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I am working with polylines (roads) in ArcGIS and I was wondering if there is a possibility to somehow show intersections as well as connecting parts of all the different road-segments.

Also, would it be possible to present these results visually (e.g. Points on each connection/intersection) as well as in table form (“which road has how many connections/intersections” or "which road intersects/connects with which road)?

I found a few similar questions, however the answers were not providing me with usable information. As I am quite new to ArcGIS and am starting to get frustrated finding a way to do this.

Could the Network Analyst tool be the solution for this?

  • do you have network analyst extension ? – radouxju Aug 26 '15 at 10:05
  • Yes, I have the network analyst extension – user57256 Aug 26 '15 at 10:20
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I would suggest two approaches:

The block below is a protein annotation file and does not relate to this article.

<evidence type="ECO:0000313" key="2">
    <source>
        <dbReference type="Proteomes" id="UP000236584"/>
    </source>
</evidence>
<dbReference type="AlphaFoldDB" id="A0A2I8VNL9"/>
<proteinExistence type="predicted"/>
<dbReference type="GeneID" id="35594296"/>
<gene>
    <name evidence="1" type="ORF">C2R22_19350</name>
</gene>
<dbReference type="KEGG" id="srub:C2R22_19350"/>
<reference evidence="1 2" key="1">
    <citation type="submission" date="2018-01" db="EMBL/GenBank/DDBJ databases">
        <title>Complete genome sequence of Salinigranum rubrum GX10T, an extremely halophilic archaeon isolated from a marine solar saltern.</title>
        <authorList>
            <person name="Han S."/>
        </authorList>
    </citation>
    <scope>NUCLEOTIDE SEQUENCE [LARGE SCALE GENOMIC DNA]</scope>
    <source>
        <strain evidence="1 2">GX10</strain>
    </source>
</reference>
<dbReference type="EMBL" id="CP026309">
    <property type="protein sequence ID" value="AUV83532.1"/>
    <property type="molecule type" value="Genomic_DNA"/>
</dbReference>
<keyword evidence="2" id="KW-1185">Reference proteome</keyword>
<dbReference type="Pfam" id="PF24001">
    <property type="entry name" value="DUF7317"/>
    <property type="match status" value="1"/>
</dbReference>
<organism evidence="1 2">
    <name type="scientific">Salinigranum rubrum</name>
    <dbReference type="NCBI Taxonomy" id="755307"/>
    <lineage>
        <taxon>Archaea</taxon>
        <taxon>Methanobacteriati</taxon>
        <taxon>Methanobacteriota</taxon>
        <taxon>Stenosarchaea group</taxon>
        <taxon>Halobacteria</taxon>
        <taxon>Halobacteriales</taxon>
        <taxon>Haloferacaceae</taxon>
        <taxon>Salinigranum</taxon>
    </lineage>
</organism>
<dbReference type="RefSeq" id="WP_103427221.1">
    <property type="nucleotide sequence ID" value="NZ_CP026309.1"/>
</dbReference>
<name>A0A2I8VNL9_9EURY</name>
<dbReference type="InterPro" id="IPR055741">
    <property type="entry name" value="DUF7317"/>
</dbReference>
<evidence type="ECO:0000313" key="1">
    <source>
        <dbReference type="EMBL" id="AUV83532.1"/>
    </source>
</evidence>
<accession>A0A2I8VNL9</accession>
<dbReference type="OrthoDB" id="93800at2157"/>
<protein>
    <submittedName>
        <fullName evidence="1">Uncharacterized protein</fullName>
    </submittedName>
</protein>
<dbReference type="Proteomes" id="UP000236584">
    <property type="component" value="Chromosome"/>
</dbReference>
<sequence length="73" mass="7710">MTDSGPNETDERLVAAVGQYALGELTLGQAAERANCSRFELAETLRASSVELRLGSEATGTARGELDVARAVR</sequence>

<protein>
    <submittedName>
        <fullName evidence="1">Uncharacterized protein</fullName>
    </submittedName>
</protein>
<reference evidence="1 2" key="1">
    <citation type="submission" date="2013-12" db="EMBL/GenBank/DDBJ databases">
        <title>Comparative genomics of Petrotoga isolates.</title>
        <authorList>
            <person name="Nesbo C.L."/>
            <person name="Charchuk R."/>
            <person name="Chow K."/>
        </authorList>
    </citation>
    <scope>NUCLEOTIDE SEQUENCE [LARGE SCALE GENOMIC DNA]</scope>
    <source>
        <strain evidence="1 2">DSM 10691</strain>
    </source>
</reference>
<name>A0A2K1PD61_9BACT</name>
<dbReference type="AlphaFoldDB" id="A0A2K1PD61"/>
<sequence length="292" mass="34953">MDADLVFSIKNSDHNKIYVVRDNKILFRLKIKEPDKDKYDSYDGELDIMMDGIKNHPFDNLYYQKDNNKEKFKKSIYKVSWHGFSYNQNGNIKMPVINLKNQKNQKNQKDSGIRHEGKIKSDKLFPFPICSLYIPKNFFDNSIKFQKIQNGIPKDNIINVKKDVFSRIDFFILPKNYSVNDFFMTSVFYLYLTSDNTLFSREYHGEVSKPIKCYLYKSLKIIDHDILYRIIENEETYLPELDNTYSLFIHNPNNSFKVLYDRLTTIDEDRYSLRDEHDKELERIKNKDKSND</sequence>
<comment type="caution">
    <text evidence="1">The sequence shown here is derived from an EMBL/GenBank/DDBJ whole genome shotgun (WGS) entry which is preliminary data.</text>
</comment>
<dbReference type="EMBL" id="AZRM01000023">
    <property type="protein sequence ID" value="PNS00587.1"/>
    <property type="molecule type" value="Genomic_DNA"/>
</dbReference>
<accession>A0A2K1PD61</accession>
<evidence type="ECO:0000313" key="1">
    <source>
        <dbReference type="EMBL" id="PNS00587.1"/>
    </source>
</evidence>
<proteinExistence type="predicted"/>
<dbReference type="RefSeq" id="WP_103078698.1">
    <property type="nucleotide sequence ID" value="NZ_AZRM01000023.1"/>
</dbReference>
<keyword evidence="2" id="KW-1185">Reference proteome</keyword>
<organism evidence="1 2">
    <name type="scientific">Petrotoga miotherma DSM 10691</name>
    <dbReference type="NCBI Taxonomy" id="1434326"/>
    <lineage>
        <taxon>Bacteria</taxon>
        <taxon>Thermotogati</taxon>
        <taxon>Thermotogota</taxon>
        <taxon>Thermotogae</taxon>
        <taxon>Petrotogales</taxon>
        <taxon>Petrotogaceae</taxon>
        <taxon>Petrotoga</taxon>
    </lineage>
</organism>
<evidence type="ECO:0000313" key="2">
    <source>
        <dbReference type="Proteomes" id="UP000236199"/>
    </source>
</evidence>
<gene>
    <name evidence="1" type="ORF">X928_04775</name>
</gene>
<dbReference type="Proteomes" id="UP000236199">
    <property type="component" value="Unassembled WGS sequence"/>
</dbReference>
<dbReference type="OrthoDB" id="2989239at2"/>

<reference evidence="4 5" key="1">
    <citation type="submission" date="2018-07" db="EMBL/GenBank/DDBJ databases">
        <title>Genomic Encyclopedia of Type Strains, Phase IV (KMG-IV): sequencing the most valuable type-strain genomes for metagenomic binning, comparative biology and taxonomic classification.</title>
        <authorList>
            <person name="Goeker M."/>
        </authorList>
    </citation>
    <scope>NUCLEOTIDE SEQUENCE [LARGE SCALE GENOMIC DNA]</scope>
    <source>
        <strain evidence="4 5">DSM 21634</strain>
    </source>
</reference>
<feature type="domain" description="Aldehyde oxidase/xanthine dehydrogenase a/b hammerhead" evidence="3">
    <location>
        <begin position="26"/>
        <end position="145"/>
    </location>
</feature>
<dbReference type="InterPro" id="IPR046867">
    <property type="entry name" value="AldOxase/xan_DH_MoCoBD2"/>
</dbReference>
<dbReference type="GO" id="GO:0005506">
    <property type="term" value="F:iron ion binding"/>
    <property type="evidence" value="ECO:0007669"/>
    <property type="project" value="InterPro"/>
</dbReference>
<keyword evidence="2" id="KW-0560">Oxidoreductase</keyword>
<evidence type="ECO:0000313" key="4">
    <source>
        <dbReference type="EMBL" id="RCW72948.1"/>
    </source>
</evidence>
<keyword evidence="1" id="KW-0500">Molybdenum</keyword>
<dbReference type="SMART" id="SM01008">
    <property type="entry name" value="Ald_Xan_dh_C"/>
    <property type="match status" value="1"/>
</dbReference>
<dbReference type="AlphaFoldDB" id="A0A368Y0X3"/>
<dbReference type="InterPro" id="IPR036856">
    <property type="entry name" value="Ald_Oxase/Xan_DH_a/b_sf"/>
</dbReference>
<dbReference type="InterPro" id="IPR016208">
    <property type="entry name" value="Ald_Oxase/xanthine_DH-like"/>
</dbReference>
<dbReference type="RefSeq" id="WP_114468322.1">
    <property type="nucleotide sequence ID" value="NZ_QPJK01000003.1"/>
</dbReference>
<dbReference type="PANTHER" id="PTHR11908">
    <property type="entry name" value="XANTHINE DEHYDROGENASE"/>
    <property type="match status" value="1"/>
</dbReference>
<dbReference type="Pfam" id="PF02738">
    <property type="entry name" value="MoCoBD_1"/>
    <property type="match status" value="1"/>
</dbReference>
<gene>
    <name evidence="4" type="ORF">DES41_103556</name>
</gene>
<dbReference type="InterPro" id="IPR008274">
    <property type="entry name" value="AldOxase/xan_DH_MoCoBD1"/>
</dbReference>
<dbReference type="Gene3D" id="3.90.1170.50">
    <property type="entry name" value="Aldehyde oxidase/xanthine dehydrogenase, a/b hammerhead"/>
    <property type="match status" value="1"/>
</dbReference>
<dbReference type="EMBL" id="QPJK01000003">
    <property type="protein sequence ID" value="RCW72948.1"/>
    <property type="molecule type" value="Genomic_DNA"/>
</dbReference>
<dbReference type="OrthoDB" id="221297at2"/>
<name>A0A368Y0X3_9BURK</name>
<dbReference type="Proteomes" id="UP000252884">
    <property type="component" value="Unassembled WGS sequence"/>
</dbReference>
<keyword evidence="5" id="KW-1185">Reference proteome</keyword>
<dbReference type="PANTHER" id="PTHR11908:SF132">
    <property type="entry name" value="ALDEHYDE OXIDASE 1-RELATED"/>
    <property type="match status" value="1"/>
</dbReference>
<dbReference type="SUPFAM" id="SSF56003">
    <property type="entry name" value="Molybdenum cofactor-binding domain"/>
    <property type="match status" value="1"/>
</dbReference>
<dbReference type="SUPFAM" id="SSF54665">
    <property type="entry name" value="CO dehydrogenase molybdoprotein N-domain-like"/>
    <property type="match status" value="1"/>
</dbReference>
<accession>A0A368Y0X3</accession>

1. You use Network Analyst to build a network dataset (ND) from your raw street feature class. Choosing the "Any Vertex" connectivity would create a junction point feature at each street intersection which you can export and use just like any other point feature class in ArcGIS.

Start with this tutorial, the best getting started guide ever imo and then go through the ND building part of the ArcTutor.

You can use the Network Identify Tool to click on the network edges (after adding the ND into the ArcMap session) and this will tell you what other network edges connect to the edge you clicked on (ie adjacent edges). However, there are no ways to build reports on number of connections in an automated fashion (building connectivity matrix in terms of graph theory). You would need to use arcpy for working with the geometries of street feature class for that; ND connectivity matrix is not exposed for the users though.

2. You use pure Python library for building the graph and finding the connectivity matrix yourself. networkx is the one I usually use; it's the best library I've used so far. This can import the shapefile directly and build the graph for you. You can do with this graph almost anything you could possibly need. An alternative would be to use arcpy to build the connectivity matrix / list with arcpy (using the lines' end/start vertices) and then feed this into the networkx.

Go for the alt.1 if you need a way to visualize your ND and interrogate it in ArcMap as a GIS analyst; go for the alt.2 if you feel that you will need to generate many reports processing the whole network (be aware that you would need to learn Python and networkx).

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